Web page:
I am coming a bit late to this discussion. I very, very much enjoyed your writing, Robert. Thank you. I’ve been a student of the Course for close to 30 years now. I’ve found it’s highly unlikely that I am not interpreting the Course based on my own limitations, on my efforts to deny what it is saying. For me, a helpful attitude to everything about the Course is, “How the hell would I know?”

    I think Jesus wrote the Course, I think it is helping me, I think it is taking me home. But I have been so wrong about so many things in this life, I could be wrong again. Besides, how could I, in my current state, possibly understand or evaluate something as sublime as the Course?

    Interestingly, this attitude is far from depressing. It seems to help me “hang loose,” and, on a good day, stay open to learning, rather than defending what I think I already know.

    Thanks, again, Robert, for you extraordinary work with COA.

  12. Nicci Barker
    Posted July 21, 2014 at 9:54 am | Permalink

    over the years, as i have continued to study the text while working with the workbook and the day to day and moment to moment practice of forgiveness (which undergoes constant deepening), there has seemed to be an ongoing deepened understanding of Jesus’ teachings in the Course.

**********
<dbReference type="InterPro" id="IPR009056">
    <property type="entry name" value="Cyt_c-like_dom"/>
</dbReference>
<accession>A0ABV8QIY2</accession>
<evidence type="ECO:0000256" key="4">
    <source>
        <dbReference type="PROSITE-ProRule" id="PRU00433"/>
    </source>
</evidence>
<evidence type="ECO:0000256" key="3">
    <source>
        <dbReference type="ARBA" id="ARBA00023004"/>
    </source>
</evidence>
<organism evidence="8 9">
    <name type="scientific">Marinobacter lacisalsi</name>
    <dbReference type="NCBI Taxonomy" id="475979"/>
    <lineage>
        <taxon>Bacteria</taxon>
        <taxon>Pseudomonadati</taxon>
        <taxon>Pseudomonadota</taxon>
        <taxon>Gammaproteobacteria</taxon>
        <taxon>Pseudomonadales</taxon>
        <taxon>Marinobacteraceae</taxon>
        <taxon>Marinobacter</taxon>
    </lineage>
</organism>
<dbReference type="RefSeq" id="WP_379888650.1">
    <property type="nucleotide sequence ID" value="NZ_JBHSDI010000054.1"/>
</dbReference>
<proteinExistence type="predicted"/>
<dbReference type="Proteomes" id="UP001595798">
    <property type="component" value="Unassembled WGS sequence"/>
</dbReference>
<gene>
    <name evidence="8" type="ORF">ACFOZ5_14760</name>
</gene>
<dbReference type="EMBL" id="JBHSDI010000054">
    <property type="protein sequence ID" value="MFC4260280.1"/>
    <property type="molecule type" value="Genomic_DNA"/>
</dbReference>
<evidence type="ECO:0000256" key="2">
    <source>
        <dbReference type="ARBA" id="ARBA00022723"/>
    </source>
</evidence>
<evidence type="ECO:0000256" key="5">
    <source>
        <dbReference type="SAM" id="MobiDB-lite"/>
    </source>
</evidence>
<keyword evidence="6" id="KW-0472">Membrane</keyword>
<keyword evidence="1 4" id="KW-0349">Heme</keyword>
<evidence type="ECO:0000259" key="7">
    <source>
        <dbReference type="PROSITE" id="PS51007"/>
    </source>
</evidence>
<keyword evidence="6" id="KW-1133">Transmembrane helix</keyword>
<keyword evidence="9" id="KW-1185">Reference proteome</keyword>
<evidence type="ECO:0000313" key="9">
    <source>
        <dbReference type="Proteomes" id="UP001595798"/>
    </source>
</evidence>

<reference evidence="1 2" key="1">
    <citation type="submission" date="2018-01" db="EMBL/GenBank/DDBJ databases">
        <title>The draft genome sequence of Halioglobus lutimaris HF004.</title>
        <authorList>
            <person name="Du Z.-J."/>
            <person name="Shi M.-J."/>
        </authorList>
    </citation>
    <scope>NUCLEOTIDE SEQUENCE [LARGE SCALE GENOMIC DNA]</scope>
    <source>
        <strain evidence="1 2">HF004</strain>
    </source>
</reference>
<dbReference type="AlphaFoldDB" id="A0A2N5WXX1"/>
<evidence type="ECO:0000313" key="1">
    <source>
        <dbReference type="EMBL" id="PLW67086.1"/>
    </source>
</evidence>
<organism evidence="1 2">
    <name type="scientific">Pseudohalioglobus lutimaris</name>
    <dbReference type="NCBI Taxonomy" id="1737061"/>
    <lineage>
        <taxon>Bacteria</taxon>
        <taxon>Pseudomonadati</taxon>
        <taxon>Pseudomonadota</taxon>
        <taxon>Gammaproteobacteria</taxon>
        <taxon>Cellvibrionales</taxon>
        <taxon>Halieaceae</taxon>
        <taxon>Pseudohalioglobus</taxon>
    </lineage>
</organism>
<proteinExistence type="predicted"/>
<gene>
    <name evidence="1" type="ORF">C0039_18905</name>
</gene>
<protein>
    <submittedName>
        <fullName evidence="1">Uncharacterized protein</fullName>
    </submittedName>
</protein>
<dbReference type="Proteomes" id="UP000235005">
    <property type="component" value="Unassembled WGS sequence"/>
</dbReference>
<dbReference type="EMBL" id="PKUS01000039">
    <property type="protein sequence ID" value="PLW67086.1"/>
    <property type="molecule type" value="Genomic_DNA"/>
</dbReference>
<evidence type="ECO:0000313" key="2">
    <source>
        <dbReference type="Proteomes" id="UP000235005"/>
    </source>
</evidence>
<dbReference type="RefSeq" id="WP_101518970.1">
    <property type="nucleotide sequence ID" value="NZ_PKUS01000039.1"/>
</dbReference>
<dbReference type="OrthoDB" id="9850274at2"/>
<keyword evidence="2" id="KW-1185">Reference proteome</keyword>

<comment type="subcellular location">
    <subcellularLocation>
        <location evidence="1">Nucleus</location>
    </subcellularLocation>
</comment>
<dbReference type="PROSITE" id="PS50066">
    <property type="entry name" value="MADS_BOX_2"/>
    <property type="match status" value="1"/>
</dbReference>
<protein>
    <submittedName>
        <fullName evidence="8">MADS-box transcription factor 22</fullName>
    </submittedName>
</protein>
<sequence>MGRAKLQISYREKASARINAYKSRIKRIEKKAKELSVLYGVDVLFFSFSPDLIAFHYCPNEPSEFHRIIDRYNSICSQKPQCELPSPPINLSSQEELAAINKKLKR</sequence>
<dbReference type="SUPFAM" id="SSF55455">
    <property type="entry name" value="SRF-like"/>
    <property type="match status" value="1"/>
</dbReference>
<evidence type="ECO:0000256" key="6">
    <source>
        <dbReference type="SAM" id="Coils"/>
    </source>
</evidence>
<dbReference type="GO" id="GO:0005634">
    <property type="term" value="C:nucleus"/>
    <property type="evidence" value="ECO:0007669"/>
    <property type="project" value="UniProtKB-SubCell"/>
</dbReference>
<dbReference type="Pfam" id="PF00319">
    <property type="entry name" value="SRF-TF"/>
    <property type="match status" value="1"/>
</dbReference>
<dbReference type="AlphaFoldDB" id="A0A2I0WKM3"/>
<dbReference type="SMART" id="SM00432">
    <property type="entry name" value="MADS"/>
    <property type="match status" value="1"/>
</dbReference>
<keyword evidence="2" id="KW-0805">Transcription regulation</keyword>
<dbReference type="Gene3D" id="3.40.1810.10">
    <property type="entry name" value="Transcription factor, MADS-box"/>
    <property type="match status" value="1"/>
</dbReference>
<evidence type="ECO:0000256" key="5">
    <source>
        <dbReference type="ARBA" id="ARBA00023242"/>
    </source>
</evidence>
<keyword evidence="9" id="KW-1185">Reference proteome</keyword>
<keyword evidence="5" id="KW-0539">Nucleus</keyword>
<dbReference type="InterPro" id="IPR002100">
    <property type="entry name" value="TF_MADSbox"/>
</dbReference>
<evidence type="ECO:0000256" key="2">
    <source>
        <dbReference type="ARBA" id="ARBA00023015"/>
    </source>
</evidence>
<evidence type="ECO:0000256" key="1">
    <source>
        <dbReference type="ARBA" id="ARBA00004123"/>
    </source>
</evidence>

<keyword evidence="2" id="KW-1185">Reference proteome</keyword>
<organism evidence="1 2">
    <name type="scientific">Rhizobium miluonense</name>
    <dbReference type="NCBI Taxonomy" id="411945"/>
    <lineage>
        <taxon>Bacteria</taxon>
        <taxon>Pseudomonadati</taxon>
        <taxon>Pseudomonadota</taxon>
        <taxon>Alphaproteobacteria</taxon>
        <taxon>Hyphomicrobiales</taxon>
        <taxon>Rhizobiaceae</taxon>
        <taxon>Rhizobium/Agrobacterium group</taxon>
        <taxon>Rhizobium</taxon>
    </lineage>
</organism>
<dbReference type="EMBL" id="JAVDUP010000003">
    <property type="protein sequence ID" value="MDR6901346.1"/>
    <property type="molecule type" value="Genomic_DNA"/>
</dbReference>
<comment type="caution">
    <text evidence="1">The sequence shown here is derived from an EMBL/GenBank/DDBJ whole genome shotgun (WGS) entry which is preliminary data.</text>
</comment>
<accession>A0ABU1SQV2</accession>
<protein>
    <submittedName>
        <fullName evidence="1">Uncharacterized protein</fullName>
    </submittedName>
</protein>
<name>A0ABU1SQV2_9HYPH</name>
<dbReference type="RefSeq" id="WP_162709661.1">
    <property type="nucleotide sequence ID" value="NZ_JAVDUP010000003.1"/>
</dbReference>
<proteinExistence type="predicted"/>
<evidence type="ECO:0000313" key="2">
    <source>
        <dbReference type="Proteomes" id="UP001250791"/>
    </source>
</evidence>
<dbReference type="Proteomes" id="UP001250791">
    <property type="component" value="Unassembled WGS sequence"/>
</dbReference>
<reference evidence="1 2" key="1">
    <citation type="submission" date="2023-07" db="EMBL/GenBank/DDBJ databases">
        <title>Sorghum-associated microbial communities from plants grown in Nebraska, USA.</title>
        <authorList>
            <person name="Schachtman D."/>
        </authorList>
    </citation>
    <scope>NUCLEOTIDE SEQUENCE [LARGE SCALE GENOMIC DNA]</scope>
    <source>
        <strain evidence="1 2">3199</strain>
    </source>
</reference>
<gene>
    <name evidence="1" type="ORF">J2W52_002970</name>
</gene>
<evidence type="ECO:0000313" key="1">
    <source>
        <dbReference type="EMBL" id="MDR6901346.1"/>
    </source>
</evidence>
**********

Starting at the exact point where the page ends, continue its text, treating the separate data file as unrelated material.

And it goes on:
interestingly, as this has been happening, something else has arisen: i am experiencing something that feels less like understanding, and more like an undoing of misunderstanding ~ layer upon layer, a letting go of needing to understand ~ a shift away from cognitive acquisition and toward a quiet trust in the Course Voice, and an inner relationship with It (which presents for me as Jesus). i am spending more time in present moment awareness, the Holy Instant, and relying on the Guidance i find there: as i am reading the text, practicing a lesson, studying the writings of a Course teacher, washing the dishes. it seems that my steps along this path are quickening as a result…i am experiencing more peace and availability to my brothers. there is less fear based grasping thoughts; Love is more accessible.

    when i am in the company of my friends who are studying the Course, most of the time the interest is in discussion of interpretation. i’m in there for that, and as a result often go away with a deepened commitment and strengthened perseverance, for which i am grateful. but i find myself yearning more for a sharing of how this path is impacting my brother’s and sister’s experience in their day to day lives. always and ever, looking for Christ’s face behind the veil. thank you all for your thoughtful sharings.

    endless Love, nicci

  13. Sara Follett
    Posted July 21, 2014 at 4:28 pm | Permalink

    This is a favorite subject of mine. I try to live by the article in The Holy Encounter of May/June, 2008, by Roger Walsh. ( He is a psychiatrist who authored 3 books on Course Quotes.) I have saved the article as a PDF but I don’t think I can put that on here. ( I would like to email the PDF to Robert Perry, if possible.) There are 7 principles: The first one: . All understandings of the Course reflect interpretations. All our perceptions and understandings are tinged by subjective interpretations. . 4th principle: Reality is difficult and probably impossible to understand.
    I can’t do justice here to the 3 page article which addresses many of the issues here. Where can I send the PDF ?
    Sara Follett aka Sally